There are only a few differences between VTP v1 and V2. These are:
- Support for Token ring VLANs
- V2 supports consistency checking
- in V2, transparent mode forwards VTP frames but not in v1
To run through configuring VTP, I will use the same 3 switch topology I always use.
Configuring VTP is very straight forward and a Cisco switch will even work using VTP v1 out of the box as the default mode for VTP is server and the version is 1. To show how VTP works we will use the same three switch topology that I always use. SW1 will be the VTP server with SW2 and SW3 VTP clients. The VTP version is first set to 1 using the command vtp version 1, the VTP domain set to WRMEM using the command vtp domain <name> and a password set to mysecret as above.
To verify your VTP configuration use the show command show VTP status and also show VTP counters
On some platforms/IOS versions, f you forget what the VTP password, you can log into the switch and use the command show VTP password. If the switch does not support this command you can look at the vlan.dat file on the switches flash and obtain the password from there.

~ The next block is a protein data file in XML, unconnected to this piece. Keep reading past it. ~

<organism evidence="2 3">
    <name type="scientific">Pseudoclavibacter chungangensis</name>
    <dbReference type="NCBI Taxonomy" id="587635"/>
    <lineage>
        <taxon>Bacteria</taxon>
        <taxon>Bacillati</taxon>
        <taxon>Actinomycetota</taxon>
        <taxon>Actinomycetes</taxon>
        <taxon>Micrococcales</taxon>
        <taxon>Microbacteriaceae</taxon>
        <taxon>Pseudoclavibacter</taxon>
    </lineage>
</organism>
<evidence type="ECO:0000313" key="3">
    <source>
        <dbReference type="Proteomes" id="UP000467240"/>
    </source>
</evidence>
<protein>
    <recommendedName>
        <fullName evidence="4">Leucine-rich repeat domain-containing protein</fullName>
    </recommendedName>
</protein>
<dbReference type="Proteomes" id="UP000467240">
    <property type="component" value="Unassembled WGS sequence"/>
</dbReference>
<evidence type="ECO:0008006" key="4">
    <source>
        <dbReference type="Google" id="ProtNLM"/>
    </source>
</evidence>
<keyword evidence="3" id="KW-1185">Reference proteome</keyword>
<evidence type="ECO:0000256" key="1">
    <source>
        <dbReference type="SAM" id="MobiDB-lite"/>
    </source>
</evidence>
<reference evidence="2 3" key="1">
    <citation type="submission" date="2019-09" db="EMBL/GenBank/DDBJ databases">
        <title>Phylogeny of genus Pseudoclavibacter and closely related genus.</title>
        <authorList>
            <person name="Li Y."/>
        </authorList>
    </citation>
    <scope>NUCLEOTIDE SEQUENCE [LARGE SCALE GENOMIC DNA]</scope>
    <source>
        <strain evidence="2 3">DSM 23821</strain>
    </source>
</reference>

Now let's take a look at the VLANs currently configured on all switches to ensure they are the same.
Since we can now only create VLANs on the VTP sever, let's create VLANs 40 and 50 on SW1 and check the VLAN database and VTP status on SW2 and SW3 to confirm the VLANs were automatically created.
Now let's remove VLAN 50 from SW1.
Changing to VTP v2 is as simple as using the global configuration command VTP version 2. VTP v1 and v2 are not completely backward compatible so you will need to change it on all switches. The good thing is that you only need to change it on the VTP server (actually you can't even change it on a VTP Client), Once the VTP server is configured as V2, it sends a VTP advertisement out advising other switches to use VTP v2.
Let's now see what happens when SW3 has a higher revision number than the server and is introduced into the network as a VTP client. First, let's reset SW1's revision number by changing the VTP mode to transparent. I will also alter the VLAN database by removing VLAN 60 from SW1 so that when it is reset back to VTP server and participating we can see that the VTP Clients have updated the VLAN database on SW1 configured as a Server.
No let's confirm that SW2 still has the revision number of 7 the same as SW1 had before it was reset.
And finally, let's change SW1 back to VTP server and check the revision and number of VLANs.
As you can see, the revision number was set from 0 to 7 and the number of VLANs increased from 9 to 10.